NASHVILLE -- The forecast is less than perfect -- a high of 46 degrees, low of 44 and 30 percent chance of rain showers.
That doesn't sound like postcard-perfect night on the football field, but Thursday's Music City Bowl will be a welcomed respite for the University of Tennessee Volunteers, who have spent the past few weeks practicing in much worse conditions.
Senior defensive end Chris Walker said Monday's practice at Vanderbilt was "the coldest I've been in a long time."
"My freshman year at Kentucky was the coldest I've been since I've been at Tennessee, but (Monday) was pretty cold," Walker said. "My fingertips were frozen, but hey, we got through it."
That was no small task for several Vols, especially those from the warm-weather states.
"It's been bad," said sophomore All-Southeastern Conference cornerback Prentiss Waggner, a Clinton, La., native.
First-year UT head coach Derek Dooley said the Vols needed to start acclimating themselves in Knoxville, so he's kept them outside for most of their bowl preparations.
If UT was preparing for a warm-weather or indoor bowl, he'd probably keep them inside. After spending his youth in Athens, Ga., and seven years coaching in Louisiana, he's no fan of old man winter, either. But Nashville, like Knoxville, can be cold in late December, so he ignored his players' complaints.
The Vols didn't even break out their serious cold-weather gear until they arrived in Nashville.
And they needed it, Dooley said.
"I don't know what 'feels like' means. You know, like on The Weather Channel, '25, feels like 17,'" Dooley said after Sunday's practice. "Is that the new wind-chill factor? Is that what it is? When did they change the terminology?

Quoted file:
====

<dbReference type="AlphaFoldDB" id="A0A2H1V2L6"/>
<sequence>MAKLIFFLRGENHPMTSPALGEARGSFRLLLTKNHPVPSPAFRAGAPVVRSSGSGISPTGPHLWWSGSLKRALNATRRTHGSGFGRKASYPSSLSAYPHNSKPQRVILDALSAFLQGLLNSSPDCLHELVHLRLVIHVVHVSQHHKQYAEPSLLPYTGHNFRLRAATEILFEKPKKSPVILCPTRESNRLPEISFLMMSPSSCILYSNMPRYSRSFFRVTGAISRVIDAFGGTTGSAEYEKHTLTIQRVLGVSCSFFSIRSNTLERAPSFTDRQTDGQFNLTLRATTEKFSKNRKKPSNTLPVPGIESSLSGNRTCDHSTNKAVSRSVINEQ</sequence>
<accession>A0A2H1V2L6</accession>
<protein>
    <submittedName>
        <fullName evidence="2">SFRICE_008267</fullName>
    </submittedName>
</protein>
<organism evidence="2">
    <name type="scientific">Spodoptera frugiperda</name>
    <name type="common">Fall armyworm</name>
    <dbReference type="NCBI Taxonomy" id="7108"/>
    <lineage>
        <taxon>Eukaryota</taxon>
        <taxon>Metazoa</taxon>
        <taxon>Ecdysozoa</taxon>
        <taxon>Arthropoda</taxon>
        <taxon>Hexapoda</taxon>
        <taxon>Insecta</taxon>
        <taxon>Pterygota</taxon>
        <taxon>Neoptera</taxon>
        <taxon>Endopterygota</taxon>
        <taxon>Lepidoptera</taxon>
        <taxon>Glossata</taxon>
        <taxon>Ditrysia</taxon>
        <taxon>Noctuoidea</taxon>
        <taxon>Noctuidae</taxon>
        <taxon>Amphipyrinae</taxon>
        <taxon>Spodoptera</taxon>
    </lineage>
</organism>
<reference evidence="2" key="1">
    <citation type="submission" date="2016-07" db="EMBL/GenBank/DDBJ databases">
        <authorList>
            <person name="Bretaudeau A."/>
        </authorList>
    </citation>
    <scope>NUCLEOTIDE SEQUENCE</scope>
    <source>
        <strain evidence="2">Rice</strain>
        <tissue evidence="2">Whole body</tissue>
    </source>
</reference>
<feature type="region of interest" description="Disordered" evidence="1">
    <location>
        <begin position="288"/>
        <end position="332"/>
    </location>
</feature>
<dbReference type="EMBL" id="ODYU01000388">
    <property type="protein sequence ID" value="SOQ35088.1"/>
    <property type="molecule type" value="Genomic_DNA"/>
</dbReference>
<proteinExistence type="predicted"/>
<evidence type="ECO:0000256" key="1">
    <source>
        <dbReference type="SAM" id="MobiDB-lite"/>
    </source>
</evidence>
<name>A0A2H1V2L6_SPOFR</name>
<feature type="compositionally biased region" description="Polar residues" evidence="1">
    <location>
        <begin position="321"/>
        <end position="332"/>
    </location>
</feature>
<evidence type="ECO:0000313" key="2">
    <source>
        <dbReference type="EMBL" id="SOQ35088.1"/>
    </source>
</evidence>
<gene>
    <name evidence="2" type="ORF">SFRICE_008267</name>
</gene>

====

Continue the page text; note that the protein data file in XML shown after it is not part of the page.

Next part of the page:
"Well, it felt like negative-17 out there."
True freshman quarterback Tyler Bray, a Kingsbury, Calif., native, threw so poorly early in Sunday's practice that a miffed Dooley eventually approached him and asked what was wrong.
"Nothing," said Bray, who eventually warmed up, put more zip on the ball and completed more passes.
Junior defensive tackle Malik Jackson, a Los Angeles-area native who played the past two years at Southern California, said practicing outside in the cold "(ticked) me off" at first.
"But Dooley wouldn't let us go inside, so I got used to it a little bit," Jackson said. "It's been better lately."
Dooley's approach to cold-weather games has very recently and very drastically changed. His first season at Louisiana Tech, 2007, ended with a game at Nevada. Tech needed a win to finish 6-6 and become bowl eligible, and it needed that win on a typically frigid winter night in Reno.
"I learned a lesson," Dooley said. "It was cold. It was as cold as I've ever been. It was normal for (Nevada), I guess. Our team went out there, and we were more worried about the cold than winning the game. And I started getting angrier and angrier. Then we took all the coats off and sent them in the locker room, and we unplugged the heaters and threw the heaters, and they kept playing worse and worse and worse, the more I did. So I quit fighting it. We're giving them any cold-weather gear they want. We had all the hats on, the hand-warmers, whatever you want. Just go play good. It can't be an excuse for not playing well.
"Everybody's a little different," the coach said. "Figure out a way to get comfortable and get your body ready, and when you go out there, it's not an excuse not to play well."
Some Vols, including senior middle linebacker Nick Reveiz, sophomore weakside linebacker Herman Lathers and sophomore offensive tackle Dallas Thomas -- the last two being Louisiana natives -- said they'll practice in cold-weather gear but won't ever play a game in long sleeves.
"It just doesn't feel right when my arms are covered up," Lathers said.
Added Reveiz: "I'm a 'go-with-what-works' guy, and I've been playing OK without sleeves, so I'm not going to change it now. I'm going to tough it out."
Others, like junior tailback Tauren Poole, said they'll pile on layers until they're warm.
"I'm a 'be comfortable' guy, and cold ain't comfortable for me," said Poole, a Toccoa, Ga., native.
Contact Wes Rucker at email@example.com or 865-851-9739. Follow him on Twitter at twitter.com/wesruckerCTFP or on Facebook at www.facebook.com/tfpvolsbeat.